I wanted to share a story of a recent trip our entire family took to Kauai. It was a wonderful trip for the most part, that could have easily been overshadowed by the craziness that was our experience of trying to get home.
We had a red-eye flight booked and were nervous enough about the prospect of the kids only having five hours in which to get their night's sleep. When the flight was delayed until nearly midnight, we tried to put on a cheery face and make the best of it by returning to our resort for an impromptu, moonlit picnic on the beach where my youngest fell into a deep slumber on one of the lounge chairs.
Kids are so lucky to be able to fall asleep like that; tolerating transfers to and from rental cars, and even managing to stay asleep through security...and for the next four hours that we were trapped in the Kauai airport before they finally called 'uncle' and decided it was time to shuttle us all to a local resort...the same resort we'd been staying at for the five days prior.
My older son, M, has severe autism. This makes for an added layer of excitement when traveling. Oddly enough, he did much better on the long flight to Hawaii than his typically developing little brother did; a fact we commended him on many times throughout the trip. And to our surprise, he was a total champ with the flight's delay and even finally fell asleep in his chair as we waited--and waited--for the news on whether or not the mechanical problem they'd reported to us as we were literally a step away from boarding the plane, was going to be fixed or not.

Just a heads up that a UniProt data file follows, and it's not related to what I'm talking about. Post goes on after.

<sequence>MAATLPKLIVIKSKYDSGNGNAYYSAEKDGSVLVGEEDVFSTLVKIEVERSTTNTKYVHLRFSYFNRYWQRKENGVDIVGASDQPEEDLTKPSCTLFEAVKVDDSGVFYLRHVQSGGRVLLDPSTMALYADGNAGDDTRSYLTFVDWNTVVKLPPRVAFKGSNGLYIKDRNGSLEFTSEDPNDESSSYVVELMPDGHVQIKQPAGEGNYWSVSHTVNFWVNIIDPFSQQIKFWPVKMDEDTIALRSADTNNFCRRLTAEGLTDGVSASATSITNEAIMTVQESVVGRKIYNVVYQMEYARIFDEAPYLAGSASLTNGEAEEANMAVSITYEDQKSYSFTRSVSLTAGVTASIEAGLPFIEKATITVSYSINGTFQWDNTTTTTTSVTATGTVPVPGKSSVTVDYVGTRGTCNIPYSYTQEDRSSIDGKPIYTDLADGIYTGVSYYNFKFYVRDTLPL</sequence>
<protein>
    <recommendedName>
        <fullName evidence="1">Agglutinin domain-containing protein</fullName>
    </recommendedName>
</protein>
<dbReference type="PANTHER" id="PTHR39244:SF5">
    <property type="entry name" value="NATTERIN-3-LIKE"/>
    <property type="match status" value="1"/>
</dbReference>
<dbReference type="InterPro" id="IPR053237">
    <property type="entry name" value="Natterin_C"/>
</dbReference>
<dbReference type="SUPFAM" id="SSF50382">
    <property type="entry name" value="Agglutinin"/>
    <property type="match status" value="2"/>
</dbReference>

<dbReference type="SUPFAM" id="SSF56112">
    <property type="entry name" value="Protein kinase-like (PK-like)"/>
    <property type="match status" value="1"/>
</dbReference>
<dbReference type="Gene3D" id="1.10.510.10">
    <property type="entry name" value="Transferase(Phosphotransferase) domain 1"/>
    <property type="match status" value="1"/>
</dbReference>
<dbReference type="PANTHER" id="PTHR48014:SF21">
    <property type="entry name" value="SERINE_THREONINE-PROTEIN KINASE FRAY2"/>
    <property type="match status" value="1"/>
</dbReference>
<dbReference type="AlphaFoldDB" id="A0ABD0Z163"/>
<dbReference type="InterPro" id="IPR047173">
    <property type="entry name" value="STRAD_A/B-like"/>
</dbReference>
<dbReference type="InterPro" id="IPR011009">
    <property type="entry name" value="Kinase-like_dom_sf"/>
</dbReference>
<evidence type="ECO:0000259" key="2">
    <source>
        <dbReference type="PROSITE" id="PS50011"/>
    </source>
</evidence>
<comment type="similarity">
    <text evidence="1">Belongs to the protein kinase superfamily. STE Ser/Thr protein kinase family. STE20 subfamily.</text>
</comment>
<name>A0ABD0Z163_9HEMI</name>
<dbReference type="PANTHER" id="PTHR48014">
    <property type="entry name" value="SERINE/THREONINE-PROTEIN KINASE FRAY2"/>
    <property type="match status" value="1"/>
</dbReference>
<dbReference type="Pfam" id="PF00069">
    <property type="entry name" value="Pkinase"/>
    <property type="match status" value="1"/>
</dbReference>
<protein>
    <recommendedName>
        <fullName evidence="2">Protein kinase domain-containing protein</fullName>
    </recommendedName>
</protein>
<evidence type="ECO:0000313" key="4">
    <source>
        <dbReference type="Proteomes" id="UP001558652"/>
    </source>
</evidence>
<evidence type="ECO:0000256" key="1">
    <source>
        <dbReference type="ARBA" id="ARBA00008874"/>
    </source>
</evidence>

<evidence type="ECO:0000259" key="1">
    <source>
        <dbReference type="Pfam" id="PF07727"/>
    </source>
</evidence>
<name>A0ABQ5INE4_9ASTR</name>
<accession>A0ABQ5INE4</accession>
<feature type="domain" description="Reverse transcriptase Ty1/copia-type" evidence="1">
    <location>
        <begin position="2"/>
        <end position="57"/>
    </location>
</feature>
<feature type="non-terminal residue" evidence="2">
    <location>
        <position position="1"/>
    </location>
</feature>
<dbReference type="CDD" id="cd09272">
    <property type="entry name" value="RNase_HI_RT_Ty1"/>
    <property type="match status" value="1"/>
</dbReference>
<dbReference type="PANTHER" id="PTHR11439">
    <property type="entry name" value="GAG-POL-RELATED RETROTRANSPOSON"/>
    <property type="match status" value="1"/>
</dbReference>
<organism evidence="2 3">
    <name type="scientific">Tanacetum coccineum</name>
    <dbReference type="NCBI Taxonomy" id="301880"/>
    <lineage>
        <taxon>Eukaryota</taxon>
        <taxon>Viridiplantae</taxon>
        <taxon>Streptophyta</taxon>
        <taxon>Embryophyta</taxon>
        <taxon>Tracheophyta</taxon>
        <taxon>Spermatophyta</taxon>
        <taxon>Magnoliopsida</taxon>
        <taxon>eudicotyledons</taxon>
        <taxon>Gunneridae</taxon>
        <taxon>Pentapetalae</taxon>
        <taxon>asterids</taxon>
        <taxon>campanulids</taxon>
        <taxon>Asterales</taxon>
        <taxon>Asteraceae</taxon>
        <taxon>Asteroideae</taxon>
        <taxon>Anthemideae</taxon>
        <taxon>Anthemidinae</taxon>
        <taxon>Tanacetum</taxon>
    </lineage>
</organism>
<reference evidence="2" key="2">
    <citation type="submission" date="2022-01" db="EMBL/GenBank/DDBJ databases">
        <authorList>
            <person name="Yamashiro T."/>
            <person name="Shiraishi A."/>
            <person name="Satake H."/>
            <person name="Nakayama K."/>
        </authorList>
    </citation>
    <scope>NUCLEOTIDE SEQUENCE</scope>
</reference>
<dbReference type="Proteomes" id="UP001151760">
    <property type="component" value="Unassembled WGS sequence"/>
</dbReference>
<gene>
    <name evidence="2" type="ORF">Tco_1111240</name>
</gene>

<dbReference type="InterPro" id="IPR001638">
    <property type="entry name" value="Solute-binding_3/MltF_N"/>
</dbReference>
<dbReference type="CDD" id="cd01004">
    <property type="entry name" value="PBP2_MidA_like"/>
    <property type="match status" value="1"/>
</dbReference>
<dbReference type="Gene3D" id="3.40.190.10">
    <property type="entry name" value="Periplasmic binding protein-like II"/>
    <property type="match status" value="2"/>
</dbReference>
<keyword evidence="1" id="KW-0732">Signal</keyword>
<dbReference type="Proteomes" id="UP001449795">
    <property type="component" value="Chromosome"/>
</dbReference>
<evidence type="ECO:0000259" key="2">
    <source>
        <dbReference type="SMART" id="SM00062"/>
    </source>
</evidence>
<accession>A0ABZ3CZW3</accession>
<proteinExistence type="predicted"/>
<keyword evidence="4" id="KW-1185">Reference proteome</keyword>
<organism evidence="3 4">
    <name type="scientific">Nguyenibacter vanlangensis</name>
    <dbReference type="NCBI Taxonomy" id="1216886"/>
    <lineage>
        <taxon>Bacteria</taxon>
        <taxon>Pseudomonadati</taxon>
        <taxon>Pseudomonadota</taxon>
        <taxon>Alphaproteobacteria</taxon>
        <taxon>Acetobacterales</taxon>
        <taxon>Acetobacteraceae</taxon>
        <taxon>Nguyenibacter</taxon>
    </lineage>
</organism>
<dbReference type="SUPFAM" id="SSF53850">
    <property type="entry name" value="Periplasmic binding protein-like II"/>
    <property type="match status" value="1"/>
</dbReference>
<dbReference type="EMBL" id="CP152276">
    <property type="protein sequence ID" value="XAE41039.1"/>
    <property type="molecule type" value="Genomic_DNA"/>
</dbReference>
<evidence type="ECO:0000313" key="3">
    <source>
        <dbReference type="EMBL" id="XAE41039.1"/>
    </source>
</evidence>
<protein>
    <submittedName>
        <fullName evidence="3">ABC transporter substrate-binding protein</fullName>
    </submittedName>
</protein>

I think all 130+ of us did a relatively good job of remaining calm and lighthearted through this annoying wait. My husband quietly chanted, 'Go, Sully!' after the captain told us he was a husband and father of five and a (chuckle) 'safety guy.' (Gosh, I hope all pilots are 'safety guys!) I mean, none of us wanted to fly over the Pacific ocean on a faulty plane...but there did come a point where we all realized we weren't getting on that plane that night, so why didn't the airline come to the same conclusion before 2:45 in the morning??
By this time, some people were getting restless. The not-very-customer-service-oriented airport workers didn't quite think their plan to get us to the hotel through very well. They decided to let the first class, platinum status, and people with special needs leave the gate area to collect their baggage first. Oddly enough, our family fit all three criteria...we were on our way to getting the hell out of there, finally!
But they didn't give us time to actually wait for our luggage on the carousel before they let all of the other people out too...and so, the free-for-all ensued as people rushed and pushed, attempting to grab their luggage before the rest of us so that they could get a better spot in line for the shuttle.